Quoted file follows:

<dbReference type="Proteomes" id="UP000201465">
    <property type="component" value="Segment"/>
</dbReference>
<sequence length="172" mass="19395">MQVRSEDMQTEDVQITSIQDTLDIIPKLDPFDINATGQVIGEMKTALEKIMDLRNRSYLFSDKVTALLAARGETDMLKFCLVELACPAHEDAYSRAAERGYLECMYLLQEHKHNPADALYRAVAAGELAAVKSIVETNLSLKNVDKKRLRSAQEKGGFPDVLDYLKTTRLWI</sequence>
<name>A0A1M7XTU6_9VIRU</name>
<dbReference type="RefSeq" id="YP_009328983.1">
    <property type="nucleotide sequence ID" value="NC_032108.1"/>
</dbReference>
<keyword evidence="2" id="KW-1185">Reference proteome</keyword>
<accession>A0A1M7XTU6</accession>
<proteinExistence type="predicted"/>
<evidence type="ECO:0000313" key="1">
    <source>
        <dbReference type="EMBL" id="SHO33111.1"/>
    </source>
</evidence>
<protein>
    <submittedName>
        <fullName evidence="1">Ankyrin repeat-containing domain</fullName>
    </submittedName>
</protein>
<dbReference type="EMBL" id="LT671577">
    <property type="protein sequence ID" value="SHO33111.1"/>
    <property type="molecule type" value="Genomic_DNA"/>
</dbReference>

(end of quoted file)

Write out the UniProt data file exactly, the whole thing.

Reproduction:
<dbReference type="Proteomes" id="UP000201465">
    <property type="component" value="Segment"/>
</dbReference>
<sequence length="172" mass="19395">MQVRSEDMQTEDVQITSIQDTLDIIPKLDPFDINATGQVIGEMKTALEKIMDLRNRSYLFSDKVTALLAARGETDMLKFCLVELACPAHEDAYSRAAERGYLECMYLLQEHKHNPADALYRAVAAGELAAVKSIVETNLSLKNVDKKRLRSAQEKGGFPDVLDYLKTTRLWI</sequence>
<name>A0A1M7XTU6_9VIRU</name>
<dbReference type="RefSeq" id="YP_009328983.1">
    <property type="nucleotide sequence ID" value="NC_032108.1"/>
</dbReference>
<keyword evidence="2" id="KW-1185">Reference proteome</keyword>
<accession>A0A1M7XTU6</accession>
<proteinExistence type="predicted"/>
<evidence type="ECO:0000313" key="1">
    <source>
        <dbReference type="EMBL" id="SHO33111.1"/>
    </source>
</evidence>
<protein>
    <submittedName>
        <fullName evidence="1">Ankyrin repeat-containing domain</fullName>
    </submittedName>
</protein>
<dbReference type="EMBL" id="LT671577">
    <property type="protein sequence ID" value="SHO33111.1"/>
    <property type="molecule type" value="Genomic_DNA"/>
</dbReference>